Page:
Initially, we note that the Selective Service Act of 1948 authorized the President to create and establish civilian local boards and to prescribe the necessary rules and regulations regarding their creation. Act of June 24, 1948, ch. 625, Title I, § 10(b)(1) and (3), 62 Stat. 618. Former President Harry S. Truman, in Executive Order No. 9979 (3 C.F.R. 713, 717 [1944-1948 Comp.], effective July 20, 1948) saw fit to exercise this authority and promulgated 32 C.F.R. § 1604.52(c). *fn1" In so doing, President Truman was merely making regulatory what has been the stated policy assumptions behind the creation and existence of the local board system -- that "little groups of neighbors", possessing greater in-depth knowledge of social and economic conditions in their respective communities and having closer contacts with the registrant, create a forum in which board members are far better able to render reasonable and informed decisions without the need for traditional procedural safeguards. *fn2" Indeed, the regulation, in seeking to make policy justifications a reality, states in no uncertain terms that "if at all practicable" (not "if practicable") local boards " shall " (not "may") be composed of local residents. The language is unequivocal, and considered in light of the policy background, inexorably leads one to the conclusion that its effect is mandatory and deviation is allowed only where it is shown to be "impracticable" to compose the board of local residents. United States v. Cabbage, 430 F.2d 1037 (6th Cir. July 31, 1970); United States v. Lemke, 310 F. Supp. 1298 (N.D. Cal. 1969); United States v. Machado, 306 F. Supp. 995 (N.D. Cal. 1969); United States v. Beltran, 306 F. Supp. 385 (N.D. Cal. 1969).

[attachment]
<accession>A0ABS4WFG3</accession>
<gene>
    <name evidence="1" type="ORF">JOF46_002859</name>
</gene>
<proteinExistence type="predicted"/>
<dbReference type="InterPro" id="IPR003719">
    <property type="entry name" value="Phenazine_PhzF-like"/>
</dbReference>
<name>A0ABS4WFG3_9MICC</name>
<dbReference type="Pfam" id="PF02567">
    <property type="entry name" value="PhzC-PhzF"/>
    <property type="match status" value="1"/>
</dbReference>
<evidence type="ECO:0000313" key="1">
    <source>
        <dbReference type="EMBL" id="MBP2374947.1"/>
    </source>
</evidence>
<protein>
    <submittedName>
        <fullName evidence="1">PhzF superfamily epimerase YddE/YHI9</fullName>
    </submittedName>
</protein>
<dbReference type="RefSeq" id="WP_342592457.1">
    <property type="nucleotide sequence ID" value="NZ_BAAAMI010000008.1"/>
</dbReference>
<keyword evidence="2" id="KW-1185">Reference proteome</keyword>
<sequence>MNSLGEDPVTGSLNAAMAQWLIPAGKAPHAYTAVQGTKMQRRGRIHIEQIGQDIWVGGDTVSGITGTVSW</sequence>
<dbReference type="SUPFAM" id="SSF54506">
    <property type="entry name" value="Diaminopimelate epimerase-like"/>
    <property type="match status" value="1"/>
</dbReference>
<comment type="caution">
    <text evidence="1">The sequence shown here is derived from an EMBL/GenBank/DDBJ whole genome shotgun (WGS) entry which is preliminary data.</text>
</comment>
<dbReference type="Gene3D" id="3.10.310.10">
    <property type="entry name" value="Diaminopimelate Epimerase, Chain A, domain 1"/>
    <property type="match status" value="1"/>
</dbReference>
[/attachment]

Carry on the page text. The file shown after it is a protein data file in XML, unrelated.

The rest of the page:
Thus confronted with an authorized regulation, promulgated by the President, *fn3" mandatory in its terms to effectuate established policy, and presented with no facts to suggest that it would have been impracticable to abide by the regulation, *fn4" we must find that the Board is not lawfully constituted. Deprivation of liberty by means of an order issuing from an unlawfully constituted body is a denial of due process, and in this case results in invalidating the induction order. United States v. Machado, 306 F. Supp. 995 (N.D. Cal. 1969). We recognize that "[Some] courts have required in certain situations a showing of actual prejudice before holding that a regulation violates due process. In the present context such a doctrine would work a fundamental unfairness to the defendant, for it is virtually impossible to show that a different result would have followed if the board had been properly constituted. And yet, given the broad powers of discretion" *fn5" and "since the consequences of classification decisions are severe and judicial review of their accuracy is very limited * * * a violation of a regulation whose purpose is germane to insuring the accuracy of the decisional process should be considered prejudicial." *fn6"